March 8, 2013

What I know about women

wilde

Image from here

Every house Ive ever lived in is etched in my mind from the position I lay in at bedtime. Regardless of the house, its people, the furniture scavenged I can remember each place from the view that greets me when I turn off the light and let my eyes adjust to the darkness.

12 years ago I lived in London.  It was a share house filled with south Africans, one couple from tassie and a few odds and sods that drifted in and out. There was a man with a long beard and no hair on his head. He stole my milo. I stole his golden syrup. I moved out without paying my phone bill. I still feel bad about that.

My partner at the time was a heavy sleeper, his head would hit the pillow and any attempts at meaningful conversation slowly drifted into the sound that was made by his nose and his mouth. In unison. I spent a lot of time lying there wondering, dreaming, about what my mates were doing back home, fearful of the move we were making to another country that wasnt home, imagining my dad in his new house, wondering how my mum was going in a new relationship.

During the day I didnt feel disconnected from home but those nights, on someone elses pillow, with a sleeping bag for a doona, made me feel cast adrift. Anchor-less. Absent. Lost.

Loneliness and night tend to go hand in hand.

I lay in bed the other night and listened for the change in rhythm of my husbands breath. I could hear the snuffles from my boy next door and the sound of all the girls twisting and turning in bed and for a moment I felt like that girl in Londontown – lost and foggy. I wanted to get up, to sit in front of my computer with that glow from the streetlights flooding in to the lounge room. In the space where I didn’t have to explain how I was feeling, or what I was feeling.

We make sense of where we are in different ways – by talking, by writing, by running. Is there some way to combine the three?

Kerri Sackville talked once about her anxiety that rises once the lights dim. Other women  share it with me in my counselling room – the sense of night falling and the brain beginning to turn, twirl and explore. Some might call it over-thinking, over-analysing over-wondering but part of embracing life as a woman – the journey you choose and the one you get forced along – requires moments of mindfulness, of reflection, of sitting in the space of fear and working your way through it.

Its international Women’s day today.

Whatever journey you are on may your days be calm, your nights not too lonely and your powers of self-reflection empowering.

Link up your posts below and link back here x


Join the conversation! 8 Comments

  1. Loved this, Sarah. Such wonderful writing. I’ll give it some thought and link up a post as soon as I can xx

    Reply
  2. This is a lovely post Sarah. I can relate to those quiet moments as the light goes out at night. My thoughts wander, run and dodge through the maze that is my mind. Sometimes it is a peaceful feeling, sometimes lonely. Mostly, it is one of my favourite times of the day. x

    Reply
    • It is like a maze isnt it – its amazing how one thought can push you through so many little spaces. I sometimes like to weave my way backwards to see where I started! x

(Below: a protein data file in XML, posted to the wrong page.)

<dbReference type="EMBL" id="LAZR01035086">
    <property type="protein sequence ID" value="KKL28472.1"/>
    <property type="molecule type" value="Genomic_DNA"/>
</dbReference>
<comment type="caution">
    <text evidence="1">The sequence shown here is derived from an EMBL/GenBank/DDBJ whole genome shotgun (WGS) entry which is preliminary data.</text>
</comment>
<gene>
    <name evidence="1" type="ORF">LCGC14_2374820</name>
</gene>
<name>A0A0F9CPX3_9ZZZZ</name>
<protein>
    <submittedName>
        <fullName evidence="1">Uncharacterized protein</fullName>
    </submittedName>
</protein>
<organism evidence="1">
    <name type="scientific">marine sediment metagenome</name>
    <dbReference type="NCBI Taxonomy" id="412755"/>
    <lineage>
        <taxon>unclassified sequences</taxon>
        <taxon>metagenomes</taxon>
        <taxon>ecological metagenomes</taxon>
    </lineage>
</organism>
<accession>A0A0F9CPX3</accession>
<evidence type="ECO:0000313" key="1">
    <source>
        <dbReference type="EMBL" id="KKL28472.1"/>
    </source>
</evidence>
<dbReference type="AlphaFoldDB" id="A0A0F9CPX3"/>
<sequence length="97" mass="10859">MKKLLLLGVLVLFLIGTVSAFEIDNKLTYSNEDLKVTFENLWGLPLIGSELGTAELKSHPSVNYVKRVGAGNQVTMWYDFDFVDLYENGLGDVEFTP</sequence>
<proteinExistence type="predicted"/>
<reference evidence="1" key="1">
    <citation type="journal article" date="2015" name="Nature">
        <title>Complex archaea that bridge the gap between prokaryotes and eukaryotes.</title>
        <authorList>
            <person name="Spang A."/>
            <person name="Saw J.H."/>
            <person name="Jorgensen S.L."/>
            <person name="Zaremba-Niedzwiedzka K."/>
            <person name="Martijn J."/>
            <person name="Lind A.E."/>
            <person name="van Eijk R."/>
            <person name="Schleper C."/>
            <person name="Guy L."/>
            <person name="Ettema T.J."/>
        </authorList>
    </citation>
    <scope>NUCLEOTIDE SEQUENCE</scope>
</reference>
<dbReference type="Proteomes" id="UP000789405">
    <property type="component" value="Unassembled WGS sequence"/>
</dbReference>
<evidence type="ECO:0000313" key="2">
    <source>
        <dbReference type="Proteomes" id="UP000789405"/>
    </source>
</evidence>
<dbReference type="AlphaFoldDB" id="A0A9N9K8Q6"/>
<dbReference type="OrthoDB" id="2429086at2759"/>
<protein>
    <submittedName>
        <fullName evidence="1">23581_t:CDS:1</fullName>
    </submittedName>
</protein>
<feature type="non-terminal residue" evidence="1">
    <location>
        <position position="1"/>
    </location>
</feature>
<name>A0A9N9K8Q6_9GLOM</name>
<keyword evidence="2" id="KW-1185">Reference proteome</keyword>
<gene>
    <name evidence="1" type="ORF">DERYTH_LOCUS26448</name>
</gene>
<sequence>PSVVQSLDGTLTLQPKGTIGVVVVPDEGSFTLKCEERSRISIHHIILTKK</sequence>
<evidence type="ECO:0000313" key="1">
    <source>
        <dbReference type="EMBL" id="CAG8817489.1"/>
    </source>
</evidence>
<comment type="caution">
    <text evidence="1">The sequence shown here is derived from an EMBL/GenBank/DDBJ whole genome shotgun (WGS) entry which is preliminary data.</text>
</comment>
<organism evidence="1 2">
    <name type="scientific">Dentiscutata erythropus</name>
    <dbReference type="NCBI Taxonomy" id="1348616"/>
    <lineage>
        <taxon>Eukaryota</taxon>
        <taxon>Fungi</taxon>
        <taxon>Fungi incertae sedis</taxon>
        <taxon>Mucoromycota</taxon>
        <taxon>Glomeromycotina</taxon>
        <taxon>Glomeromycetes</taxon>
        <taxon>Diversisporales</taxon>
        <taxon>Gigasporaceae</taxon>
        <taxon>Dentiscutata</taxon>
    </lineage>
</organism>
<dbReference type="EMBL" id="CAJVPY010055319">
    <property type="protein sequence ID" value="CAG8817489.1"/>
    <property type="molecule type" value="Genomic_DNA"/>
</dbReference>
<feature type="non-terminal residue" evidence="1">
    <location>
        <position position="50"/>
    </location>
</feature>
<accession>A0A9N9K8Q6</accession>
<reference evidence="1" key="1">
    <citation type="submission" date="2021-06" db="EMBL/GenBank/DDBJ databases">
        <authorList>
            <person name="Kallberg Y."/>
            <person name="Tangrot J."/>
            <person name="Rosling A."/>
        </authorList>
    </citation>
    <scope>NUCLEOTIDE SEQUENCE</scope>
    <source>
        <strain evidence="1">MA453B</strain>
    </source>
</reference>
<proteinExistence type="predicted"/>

Reply
  3. Beautiful words Sarah. I think about different stuff at night to the day. Deeper stuff. I wonder what makes night bring out the deep thoughts?

    Reply
    • its almost as if the world gets quiet and your brain kicks in to action. Its like a mini maze before bed time!

      Reply
  4. Hi Sarah – Loved this. I’m perhaps chiming in a bit late for a post link-up (what exactly do you mean?). But to share my experiences – we lived in Canada during 2011 – we did a job and house swap. I was at home with the kids for the year (our son turned 1 just after we arrived). It felt so strange sleeping in someone else’s bed, living in their house and trying to make it home – the whole experience was very surreal (we’d just come back from China after adopting our son and headed to Canada a few months later, so everything felt upside down). I would say that the whole experience (even though I loved it and Canada) was like living in ‘a space in between’ – its like a bookmark on my life. And the nights were even stranger – like I had to check I was in my own body, my own life. But being in a strange place does you good – I had never experienced a change of perspective quite like it. I think if we can use our night-time wake ups as stocktakes, yin time to manifest what we want to achieve rather than to stress and ruminate then they can be really valuable. So maybe we get inspiration while running (or whatever), clarity in the middle of the night, and then we write it down to somehow make it real – that’s the in between…cheers..kathy

    Reply
    • Hi Kathy – this message got a little lost in my inbox! Night times can help us take stock, I like that idea. Perhaps Ill pop a sign above the bed saying closed for stocktake?
      Thanks so much for commenting – post linkys are where you can write a post about the same topic and add it in here and then share it amongst a little community x

      Reply

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Mental health, What I know about

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